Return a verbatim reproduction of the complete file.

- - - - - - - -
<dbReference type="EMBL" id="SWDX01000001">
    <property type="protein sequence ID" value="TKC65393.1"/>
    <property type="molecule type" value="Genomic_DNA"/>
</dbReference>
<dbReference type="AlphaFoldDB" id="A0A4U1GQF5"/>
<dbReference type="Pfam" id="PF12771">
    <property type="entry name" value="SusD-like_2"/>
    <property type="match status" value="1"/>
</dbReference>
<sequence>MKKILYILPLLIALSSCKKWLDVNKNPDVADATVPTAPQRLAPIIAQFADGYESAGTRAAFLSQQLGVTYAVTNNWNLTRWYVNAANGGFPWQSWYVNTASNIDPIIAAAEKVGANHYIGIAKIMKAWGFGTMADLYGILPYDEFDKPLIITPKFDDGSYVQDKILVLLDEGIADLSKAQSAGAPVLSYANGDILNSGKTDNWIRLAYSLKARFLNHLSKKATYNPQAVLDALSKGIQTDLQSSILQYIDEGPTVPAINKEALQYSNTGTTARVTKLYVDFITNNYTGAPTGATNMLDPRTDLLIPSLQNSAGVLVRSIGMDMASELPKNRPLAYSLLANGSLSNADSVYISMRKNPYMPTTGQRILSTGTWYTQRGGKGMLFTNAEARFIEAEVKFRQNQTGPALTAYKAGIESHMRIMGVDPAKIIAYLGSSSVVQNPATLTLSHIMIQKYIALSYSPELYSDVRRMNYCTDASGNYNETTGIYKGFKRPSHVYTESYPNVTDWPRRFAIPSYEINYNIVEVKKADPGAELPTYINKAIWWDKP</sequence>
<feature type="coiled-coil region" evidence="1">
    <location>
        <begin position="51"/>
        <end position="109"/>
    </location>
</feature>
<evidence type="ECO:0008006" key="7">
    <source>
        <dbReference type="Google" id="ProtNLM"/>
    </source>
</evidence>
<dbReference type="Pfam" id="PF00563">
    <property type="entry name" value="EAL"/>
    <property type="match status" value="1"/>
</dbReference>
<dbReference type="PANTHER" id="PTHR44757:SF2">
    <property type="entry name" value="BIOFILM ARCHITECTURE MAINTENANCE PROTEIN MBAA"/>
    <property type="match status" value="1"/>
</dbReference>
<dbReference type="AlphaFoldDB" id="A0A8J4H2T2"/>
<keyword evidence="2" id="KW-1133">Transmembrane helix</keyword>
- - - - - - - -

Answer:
<dbReference type="EMBL" id="SWDX01000001">
    <property type="protein sequence ID" value="TKC65393.1"/>
    <property type="molecule type" value="Genomic_DNA"/>
</dbReference>
<dbReference type="AlphaFoldDB" id="A0A4U1GQF5"/>
<dbReference type="Pfam" id="PF12771">
    <property type="entry name" value="SusD-like_2"/>
    <property type="match status" value="1"/>
</dbReference>
<sequence>MKKILYILPLLIALSSCKKWLDVNKNPDVADATVPTAPQRLAPIIAQFADGYESAGTRAAFLSQQLGVTYAVTNNWNLTRWYVNAANGGFPWQSWYVNTASNIDPIIAAAEKVGANHYIGIAKIMKAWGFGTMADLYGILPYDEFDKPLIITPKFDDGSYVQDKILVLLDEGIADLSKAQSAGAPVLSYANGDILNSGKTDNWIRLAYSLKARFLNHLSKKATYNPQAVLDALSKGIQTDLQSSILQYIDEGPTVPAINKEALQYSNTGTTARVTKLYVDFITNNYTGAPTGATNMLDPRTDLLIPSLQNSAGVLVRSIGMDMASELPKNRPLAYSLLANGSLSNADSVYISMRKNPYMPTTGQRILSTGTWYTQRGGKGMLFTNAEARFIEAEVKFRQNQTGPALTAYKAGIESHMRIMGVDPAKIIAYLGSSSVVQNPATLTLSHIMIQKYIALSYSPELYSDVRRMNYCTDASGNYNETTGIYKGFKRPSHVYTESYPNVTDWPRRFAIPSYEINYNIVEVKKADPGAELPTYINKAIWWDKP</sequence>
<feature type="coiled-coil region" evidence="1">
    <location>
        <begin position="51"/>
        <end position="109"/>
    </location>
</feature>
<evidence type="ECO:0008006" key="7">
    <source>
        <dbReference type="Google" id="ProtNLM"/>
    </source>
</evidence>
<dbReference type="Pfam" id="PF00563">
    <property type="entry name" value="EAL"/>
    <property type="match status" value="1"/>
</dbReference>
<dbReference type="PANTHER" id="PTHR44757:SF2">
    <property type="entry name" value="BIOFILM ARCHITECTURE MAINTENANCE PROTEIN MBAA"/>
    <property type="match status" value="1"/>
</dbReference>
<dbReference type="AlphaFoldDB" id="A0A8J4H2T2"/>
<keyword evidence="2" id="KW-1133">Transmembrane helix</keyword>